Correction: This is correct, however since all daughters by the same father would therefore have the same name, daughters were often given nicknames to distinguish them from the others (much nicer than Aurelia Prima, Aurelia Seconda & Aurelia Tertia). I have no idea how many daughters Marcus Aurelius had, but even if he had only one, 'Lucilla' could conceivably be her nickname.

Gladiator mistake picture

Visible crew/equipment: After the battle with the Germanians, the next morning after the tavern, Maximus is walking in the army camp and he feeds a horse a piece of apple. If you look closely between him and the horse, there is a crewman wearing a pair of blue jeans. (00:21:00)

More mistakes in Gladiator

Commodus: What is your name, gladiator?
[Maximus turns away.]
Commodus: How dare you show your back to me! You will remove your helmet and tell me your name!
[Maximus slowly turns and removes his helmet.]
Maximus: My name is Maximus Decimus Meridius, Commander of the Armies of the North, General of the Felix Legions, loyal servant to the true emperor, Marcus Aurelius. Father to a murdered son, husband to a murdered wife. And I will have my vengeance, in this life or the next.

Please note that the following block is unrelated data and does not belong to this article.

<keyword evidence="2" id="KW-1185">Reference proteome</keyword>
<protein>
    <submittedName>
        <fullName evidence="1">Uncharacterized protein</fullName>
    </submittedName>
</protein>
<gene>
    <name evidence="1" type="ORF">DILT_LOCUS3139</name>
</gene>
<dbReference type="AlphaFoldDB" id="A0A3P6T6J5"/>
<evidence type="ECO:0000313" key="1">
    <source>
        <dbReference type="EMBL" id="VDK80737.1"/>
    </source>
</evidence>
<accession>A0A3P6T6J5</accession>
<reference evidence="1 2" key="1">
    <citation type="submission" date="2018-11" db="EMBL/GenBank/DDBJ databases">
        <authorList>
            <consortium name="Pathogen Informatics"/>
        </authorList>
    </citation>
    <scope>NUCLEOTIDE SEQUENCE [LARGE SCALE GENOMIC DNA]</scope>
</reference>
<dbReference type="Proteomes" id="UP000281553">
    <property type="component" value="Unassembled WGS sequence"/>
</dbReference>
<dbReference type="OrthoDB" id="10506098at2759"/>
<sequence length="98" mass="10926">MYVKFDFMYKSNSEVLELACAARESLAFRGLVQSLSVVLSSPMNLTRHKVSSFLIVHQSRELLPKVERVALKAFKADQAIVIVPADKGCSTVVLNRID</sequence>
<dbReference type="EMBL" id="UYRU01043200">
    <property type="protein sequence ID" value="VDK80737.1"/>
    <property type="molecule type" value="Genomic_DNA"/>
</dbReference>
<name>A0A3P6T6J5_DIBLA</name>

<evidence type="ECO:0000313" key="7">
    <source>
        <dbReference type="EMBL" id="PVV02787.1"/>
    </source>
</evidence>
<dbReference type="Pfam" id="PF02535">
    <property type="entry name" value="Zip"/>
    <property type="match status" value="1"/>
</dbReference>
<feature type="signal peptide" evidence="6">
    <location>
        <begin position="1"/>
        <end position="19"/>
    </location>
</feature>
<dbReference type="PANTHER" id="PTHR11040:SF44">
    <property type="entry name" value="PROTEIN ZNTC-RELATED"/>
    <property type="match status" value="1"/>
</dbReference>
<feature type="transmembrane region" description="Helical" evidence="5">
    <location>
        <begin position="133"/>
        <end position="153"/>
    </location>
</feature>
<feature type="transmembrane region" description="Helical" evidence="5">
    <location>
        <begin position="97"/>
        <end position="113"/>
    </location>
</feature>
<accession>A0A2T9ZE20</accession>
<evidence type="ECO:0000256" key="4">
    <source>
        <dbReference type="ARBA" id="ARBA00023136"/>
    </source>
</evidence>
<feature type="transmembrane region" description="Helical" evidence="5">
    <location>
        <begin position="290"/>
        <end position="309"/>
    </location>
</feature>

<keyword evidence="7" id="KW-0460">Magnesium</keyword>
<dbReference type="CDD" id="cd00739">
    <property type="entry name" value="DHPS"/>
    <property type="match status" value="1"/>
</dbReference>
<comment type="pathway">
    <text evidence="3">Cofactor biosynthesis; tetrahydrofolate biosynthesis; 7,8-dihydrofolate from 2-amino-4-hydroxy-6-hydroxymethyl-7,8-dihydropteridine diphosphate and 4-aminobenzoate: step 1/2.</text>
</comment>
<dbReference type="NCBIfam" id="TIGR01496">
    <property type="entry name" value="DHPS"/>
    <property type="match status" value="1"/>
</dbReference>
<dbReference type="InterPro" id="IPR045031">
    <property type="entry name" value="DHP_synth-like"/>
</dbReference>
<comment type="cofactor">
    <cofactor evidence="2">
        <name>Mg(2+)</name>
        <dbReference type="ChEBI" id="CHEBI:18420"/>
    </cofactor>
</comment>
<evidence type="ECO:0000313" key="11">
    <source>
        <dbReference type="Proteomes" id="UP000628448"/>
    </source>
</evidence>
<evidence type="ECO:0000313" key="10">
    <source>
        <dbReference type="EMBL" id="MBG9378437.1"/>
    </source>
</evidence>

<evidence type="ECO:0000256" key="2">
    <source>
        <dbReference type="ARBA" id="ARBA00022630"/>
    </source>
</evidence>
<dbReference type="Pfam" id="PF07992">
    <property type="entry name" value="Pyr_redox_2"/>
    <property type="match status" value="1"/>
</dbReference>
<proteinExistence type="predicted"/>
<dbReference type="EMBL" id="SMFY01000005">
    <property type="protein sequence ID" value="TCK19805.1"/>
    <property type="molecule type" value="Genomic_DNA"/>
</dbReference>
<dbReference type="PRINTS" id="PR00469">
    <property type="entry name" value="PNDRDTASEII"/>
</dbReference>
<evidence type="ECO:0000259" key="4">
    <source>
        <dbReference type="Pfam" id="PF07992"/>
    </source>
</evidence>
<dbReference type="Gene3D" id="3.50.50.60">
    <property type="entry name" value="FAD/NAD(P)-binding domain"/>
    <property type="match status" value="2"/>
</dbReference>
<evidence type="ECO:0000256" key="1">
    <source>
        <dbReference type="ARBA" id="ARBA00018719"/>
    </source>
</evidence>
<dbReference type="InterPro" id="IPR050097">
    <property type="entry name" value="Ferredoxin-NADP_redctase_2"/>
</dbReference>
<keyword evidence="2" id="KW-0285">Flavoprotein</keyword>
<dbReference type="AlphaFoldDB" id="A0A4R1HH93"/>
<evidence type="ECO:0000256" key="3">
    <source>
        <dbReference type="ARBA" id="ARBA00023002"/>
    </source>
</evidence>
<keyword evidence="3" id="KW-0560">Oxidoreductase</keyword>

More quotes from Gladiator

Trivia: The original ending for Gladiator was that Proximo would live and he would bury the figurines in the sand of the Coliseum. However, Oliver Reed's death during filming required the ending to be changed.

More trivia for Gladiator

Question: In regard to the scene in which Maximus (Russell Crowe) kills all the challengers and says "Are you not entertained?" can someone explain the people's silence before cheering? Why would they wait to cheer? Was it because they were so stunned at how good he was or insulted by how quick he finished it? It just seems very peculiar.

Lummie Premium member

Chosen answer: You're probably closest with the suggestion that they're rather stunned at the sheer speed with which Maximus has carved through the opposition. They'd certainly be used to more of a show, so for Maximus to slay all his challengers in less than a minute would take them aback. If anything, the "Are you not entertained" is closer to the theatrics that they'd really expect to see, which would prompt them into cheering him - up to that point, he's not exactly won their favour, even though he's defeated all comers.

Tailkinker Premium member

More questions & answers from Gladiator